James Shaw Jr: Science Explains the Psychology of Heroism
Is anyone really a hero?
James Shaw Jr. insists he is no hero. Still, when the 29-year-old wrestled a rifle away from the gunman who shot and killed four people at a Waffle House near Nashville early Sunday, he committed what many see as an act of heroism.
But to hear Shaw Jr. tell it, he was motivated only by self-interest, an innate drive to persist. “I did that completely out of a selfish act. I was completely doing it just to save myself,” Shaw Jr. said, per CNN. “I don’t want people to think that I was the Terminator or Superman or anybody like that.”
Maybe both things are true at the same time — perhaps Shaw Jr. acted with selfish heroism. In fact, a 2014 study published in PLOS One suggests that heroic acts are as Shaw describes them. Researchers David G. Rand and Ziv G. Epstein analyzed the firsthand accounts of Carnegie Hero Medal Recipients, people who risked their lives to save others and were deemed “extreme altruists.” Study participants read these testimonies and then rated the described decision-making processes on a scale from intuitive to deliberate.
The results were a bit counterintuitive. Rand and Epstein found that heroic acts seem to be motivated not by contemplation, but instinct. “We provided evidence that when extreme altruists explain why they decided to help, the cognitive processes they describe are overwhelming intuitive, automatic and fast,” the study says. That is, people who commit acts of heroism are not necessarily fearless or more able to overcome fear. They are just inclined to action.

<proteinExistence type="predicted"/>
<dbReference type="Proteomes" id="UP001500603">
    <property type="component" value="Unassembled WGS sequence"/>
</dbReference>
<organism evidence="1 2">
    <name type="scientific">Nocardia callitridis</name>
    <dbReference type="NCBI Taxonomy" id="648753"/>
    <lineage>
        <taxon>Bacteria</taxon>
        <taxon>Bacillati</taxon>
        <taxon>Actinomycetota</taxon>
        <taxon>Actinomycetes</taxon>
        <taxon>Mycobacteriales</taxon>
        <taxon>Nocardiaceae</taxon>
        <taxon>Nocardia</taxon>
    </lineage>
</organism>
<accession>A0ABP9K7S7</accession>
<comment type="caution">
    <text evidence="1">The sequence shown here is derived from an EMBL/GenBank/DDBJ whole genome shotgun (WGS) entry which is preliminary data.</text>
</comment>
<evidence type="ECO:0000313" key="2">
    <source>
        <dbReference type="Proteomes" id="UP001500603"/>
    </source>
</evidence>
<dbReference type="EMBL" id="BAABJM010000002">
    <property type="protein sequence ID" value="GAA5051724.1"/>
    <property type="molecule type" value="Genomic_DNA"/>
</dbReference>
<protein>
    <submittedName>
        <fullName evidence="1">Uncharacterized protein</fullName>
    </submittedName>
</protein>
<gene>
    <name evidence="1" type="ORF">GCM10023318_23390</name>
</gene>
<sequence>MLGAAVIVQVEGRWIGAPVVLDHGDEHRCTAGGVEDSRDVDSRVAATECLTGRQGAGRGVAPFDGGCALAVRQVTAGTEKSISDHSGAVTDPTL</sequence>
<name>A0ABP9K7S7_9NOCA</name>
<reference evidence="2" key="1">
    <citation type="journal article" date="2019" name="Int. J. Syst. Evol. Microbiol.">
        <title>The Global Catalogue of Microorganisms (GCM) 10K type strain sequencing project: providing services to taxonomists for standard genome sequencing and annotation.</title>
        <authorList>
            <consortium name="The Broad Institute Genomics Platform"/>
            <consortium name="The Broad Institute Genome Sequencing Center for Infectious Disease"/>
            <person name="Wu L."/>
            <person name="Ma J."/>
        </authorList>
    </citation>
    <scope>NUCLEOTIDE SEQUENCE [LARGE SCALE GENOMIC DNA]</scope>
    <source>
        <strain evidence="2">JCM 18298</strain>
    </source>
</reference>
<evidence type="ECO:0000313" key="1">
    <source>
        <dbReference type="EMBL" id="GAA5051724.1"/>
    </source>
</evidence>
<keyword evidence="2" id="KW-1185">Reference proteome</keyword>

That’s not to say that some people aren’t more inclined to heroism, and even extreme altruism, than others. We are all aware of people who are more generous and braver than most, and there is likely a biological component to these differences. People who donate their kidneys to strangers, for instance, have been found to possess unusually large amygdalas, an area of the brain tied to fear responses, memory, and learning.
It’s possible that Shaw Jr. is among this crowd. In what is becoming commonplace following mass shootings, the avowed non-hero set up a GoFundMe page for the victims and their families. So it seems that his altruistic tendencies extend beyond the impulse to grapple with the gunman.
Is Shaw Jr. a hero? If the answer is no, then it seems like very few would qualify for the designation. Just because heroism has been shown to be instinctual doesn’t mean that people who commit heroic acts shouldn’t be praised. They should be praised not because they are anomalous people whose heroism is independent of instinct, but because as a matter of social policy, we want more people to act like heroes.